[Cdk-devel] Re: CDK and Bonds From: Christoph Steinbeck - 2002-02-20 08:43:13 ```Hi Oliver, you are raising an very important point here. While the early code in the base classes still tried to cover chemistry as broadly as possible, most of the stuff that was added later just assumed standard organic chemistry with a one-bond-connects-two-atoms" conecept. This is - needless to say - very short sighted and should be changed. As you imply, the number of implications of this change would be enormous, so you should have a week or so of free time, a pool, a good pool-barkeeper and laptop when you attempt to make this concept more general :-) But anyway, it would be worthwhile. With respect to your last question: Of course we are interested. The CDK would be in urgent need for canonicalization. Are you aware that Brian Kelley just recently posted some interesting python code on the list? With respect to the substructre search based on fingerprints. This is something that we could use right now :-) in our database project and we would be able and willing contribute manpower and time immediately. Do you have literature reference? Cheers, Chris -- Dr. Christoph Steinbeck (http://www.ice.mpg.de/departments/ChemInf) MPI of Chemical Ecology, Winzerlaer Str. 10, Beutenberg Campus, 07745 Jena, Germany Tel: +49(0)3641 571263 - Fax: +49(0)3641 571202 What is man but that lofty spirit - that sense of enterprise. ... Kirk, "I, Mudd," stardate 4513.3.. Oliver Horlacher wrote: > Hi > > I am working with the chemical development kit and I have > some questions. The first is about the Bond class. It > says that it implements the concept of a bond, i.e. a > number of electrons connecting a number of atoms. However > some of the methods assume 2 atoms i.e. contains and > getConnectedAtom. I have changed contains to step through > the atoms[], but getConnectedAtom can only return one atom > so I have not altered it. Also it is used very often so I > don’t know what impact changing the signature to > getConnectedAtoms(Atom atom, Atom[] found) or > getConnectedAtom(Atom atom, Collection found) would have. > How are the hydrogen bridges in a molecule such as B2H6 > represented? Also the atoms[] is only ever initialized to > contain two elements and it is not grown if the setAtom(a, > 3) is called. > The short-term goals for the use of the CDK is to be able > to produce canonical SMILES, and do similarity and > substructure searches based on fingerprints. Which is also > on your agenda, so I was wondering if you would be > interested in collaborating. > If you are interested in who we are and what we do our > homepage is http://www.therastrat.com. > > Cheers > > Oliver Horlacher > > > ```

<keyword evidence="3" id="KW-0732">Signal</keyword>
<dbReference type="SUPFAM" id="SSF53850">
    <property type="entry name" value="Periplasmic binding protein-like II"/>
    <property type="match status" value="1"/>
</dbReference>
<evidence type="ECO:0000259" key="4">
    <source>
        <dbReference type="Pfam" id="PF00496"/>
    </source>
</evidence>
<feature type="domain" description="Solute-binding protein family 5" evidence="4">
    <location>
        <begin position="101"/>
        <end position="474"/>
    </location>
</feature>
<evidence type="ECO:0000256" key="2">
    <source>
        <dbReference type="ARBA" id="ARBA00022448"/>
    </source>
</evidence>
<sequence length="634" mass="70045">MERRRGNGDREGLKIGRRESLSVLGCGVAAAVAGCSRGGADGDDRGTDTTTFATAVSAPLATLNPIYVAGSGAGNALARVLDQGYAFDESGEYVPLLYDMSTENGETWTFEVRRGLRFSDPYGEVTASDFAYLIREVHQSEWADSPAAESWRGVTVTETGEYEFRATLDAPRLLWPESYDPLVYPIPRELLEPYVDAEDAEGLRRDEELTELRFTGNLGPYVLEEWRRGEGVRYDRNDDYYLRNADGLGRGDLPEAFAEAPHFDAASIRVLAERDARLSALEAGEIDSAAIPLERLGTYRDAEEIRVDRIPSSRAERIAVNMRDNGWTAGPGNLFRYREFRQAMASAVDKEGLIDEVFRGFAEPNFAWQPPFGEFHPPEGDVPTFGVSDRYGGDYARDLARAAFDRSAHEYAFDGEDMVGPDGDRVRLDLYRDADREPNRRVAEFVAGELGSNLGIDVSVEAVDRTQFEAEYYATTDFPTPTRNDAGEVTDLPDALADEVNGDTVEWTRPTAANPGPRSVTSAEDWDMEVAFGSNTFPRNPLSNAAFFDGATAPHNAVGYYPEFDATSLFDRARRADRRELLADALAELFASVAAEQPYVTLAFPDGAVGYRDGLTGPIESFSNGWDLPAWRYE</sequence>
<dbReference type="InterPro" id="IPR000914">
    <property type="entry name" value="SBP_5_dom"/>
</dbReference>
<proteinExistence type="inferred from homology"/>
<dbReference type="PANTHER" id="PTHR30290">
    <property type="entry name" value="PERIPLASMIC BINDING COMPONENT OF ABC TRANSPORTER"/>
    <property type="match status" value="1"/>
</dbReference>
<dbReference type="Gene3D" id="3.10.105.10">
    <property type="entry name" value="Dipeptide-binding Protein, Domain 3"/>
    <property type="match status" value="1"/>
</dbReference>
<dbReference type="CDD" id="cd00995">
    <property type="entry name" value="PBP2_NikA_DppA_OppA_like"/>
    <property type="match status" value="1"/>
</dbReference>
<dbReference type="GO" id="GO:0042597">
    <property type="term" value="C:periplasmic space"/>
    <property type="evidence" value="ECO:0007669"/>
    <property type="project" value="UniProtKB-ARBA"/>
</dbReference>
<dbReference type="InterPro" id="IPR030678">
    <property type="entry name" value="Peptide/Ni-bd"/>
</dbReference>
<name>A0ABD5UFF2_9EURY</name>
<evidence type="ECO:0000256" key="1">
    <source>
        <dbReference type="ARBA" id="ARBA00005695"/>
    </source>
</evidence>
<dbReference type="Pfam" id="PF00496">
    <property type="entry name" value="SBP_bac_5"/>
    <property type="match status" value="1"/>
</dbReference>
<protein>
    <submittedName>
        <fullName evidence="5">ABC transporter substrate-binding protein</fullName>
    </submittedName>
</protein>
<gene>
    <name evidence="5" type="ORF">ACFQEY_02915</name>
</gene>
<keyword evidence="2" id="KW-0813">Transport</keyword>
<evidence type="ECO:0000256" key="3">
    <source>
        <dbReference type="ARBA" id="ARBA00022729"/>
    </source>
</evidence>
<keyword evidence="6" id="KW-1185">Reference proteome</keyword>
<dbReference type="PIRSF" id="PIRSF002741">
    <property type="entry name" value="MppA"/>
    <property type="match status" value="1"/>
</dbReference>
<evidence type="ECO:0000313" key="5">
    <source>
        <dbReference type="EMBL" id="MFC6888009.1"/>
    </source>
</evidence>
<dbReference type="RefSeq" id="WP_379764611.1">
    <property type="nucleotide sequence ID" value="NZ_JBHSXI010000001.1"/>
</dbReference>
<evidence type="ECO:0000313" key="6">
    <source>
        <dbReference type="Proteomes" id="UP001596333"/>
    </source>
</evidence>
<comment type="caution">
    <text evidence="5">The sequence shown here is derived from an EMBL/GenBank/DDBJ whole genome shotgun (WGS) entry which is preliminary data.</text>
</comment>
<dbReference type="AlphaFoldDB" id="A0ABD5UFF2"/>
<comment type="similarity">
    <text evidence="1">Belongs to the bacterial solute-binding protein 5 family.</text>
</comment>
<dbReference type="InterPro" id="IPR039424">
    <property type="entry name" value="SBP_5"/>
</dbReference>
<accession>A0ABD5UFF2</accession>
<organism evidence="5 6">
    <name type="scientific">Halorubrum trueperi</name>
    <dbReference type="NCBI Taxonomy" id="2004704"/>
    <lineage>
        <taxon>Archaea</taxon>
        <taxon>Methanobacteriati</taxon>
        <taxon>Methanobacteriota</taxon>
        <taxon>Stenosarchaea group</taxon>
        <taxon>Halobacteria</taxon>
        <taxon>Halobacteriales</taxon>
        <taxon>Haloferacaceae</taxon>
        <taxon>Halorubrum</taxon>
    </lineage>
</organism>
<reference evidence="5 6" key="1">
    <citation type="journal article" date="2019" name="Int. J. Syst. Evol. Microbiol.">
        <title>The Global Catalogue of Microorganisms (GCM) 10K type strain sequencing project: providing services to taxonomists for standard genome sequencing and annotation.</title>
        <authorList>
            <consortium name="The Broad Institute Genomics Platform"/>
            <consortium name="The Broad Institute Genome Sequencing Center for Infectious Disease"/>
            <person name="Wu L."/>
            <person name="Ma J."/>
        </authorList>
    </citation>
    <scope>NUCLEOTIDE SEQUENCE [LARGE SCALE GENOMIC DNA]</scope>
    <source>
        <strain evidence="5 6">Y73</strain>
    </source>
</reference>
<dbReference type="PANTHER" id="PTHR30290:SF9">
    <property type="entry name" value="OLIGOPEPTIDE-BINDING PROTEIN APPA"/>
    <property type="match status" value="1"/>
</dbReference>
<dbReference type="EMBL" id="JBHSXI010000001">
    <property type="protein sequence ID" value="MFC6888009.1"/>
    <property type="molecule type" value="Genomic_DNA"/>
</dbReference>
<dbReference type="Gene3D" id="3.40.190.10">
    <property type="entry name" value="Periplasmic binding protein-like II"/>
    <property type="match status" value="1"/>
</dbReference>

Re: [Cdk-devel] Re: CDK and Bonds From: Brian Kelley - 2002-02-20 15:00:44 ```Christoph Steinbeck wrote: > > With respect to the substructre search based on fingerprints. This is > something that we could use right now :-) in our database project and > we would be able and willing contribute manpower and time immediately. > Do you have literature reference? The python package generates molecule fingerprints as well. Actually, it is incredibly easy. Here is the basic algorithm: Perform a depth first search in a molecule up to depth D and generate strings for each path traversed. Daylight uses D = 7 I use smiles like strings such as "C-C-C-c:c" where : means aromatic bond and lower case means aromatic atom. For each generated path: seed = hash(path) initialize a random number generator with the seed from the hash of the path. (Hash here returns an integer value for each string.) pull out the first random integer between 0 and N where N is the size of the bit string. Set this bit in the fingerprint. Done! Daylight has good reference on this topic, look under fingerprints http://www.daylight.com/dayhtml/doc/theory/theory.toc.html#Table of Contents A trivial string hashing function is here, although eventually you'll probably want to capitalize on the smaller alphabet used in the paths generated: http://www.dcc.uchile.cl/~rbaeza/handbook/algs/3/331.hash.c.html Here is the python code for the above import random fingerprint = 0L N = 1024 # paths is a list of string values for path in paths: # random can be seeded by any object that # has __hash__ defined random.seed(path) # generate a bit from 0 to N bit = int(random.random() * N) # set that bit in the fingerprint fingerprint = fingerprint | 1L< > > Cheers, > > Chris > -- Brian Kelley bkelley@... Whitehead Institute for Biomedical Research 617 258-6191 ```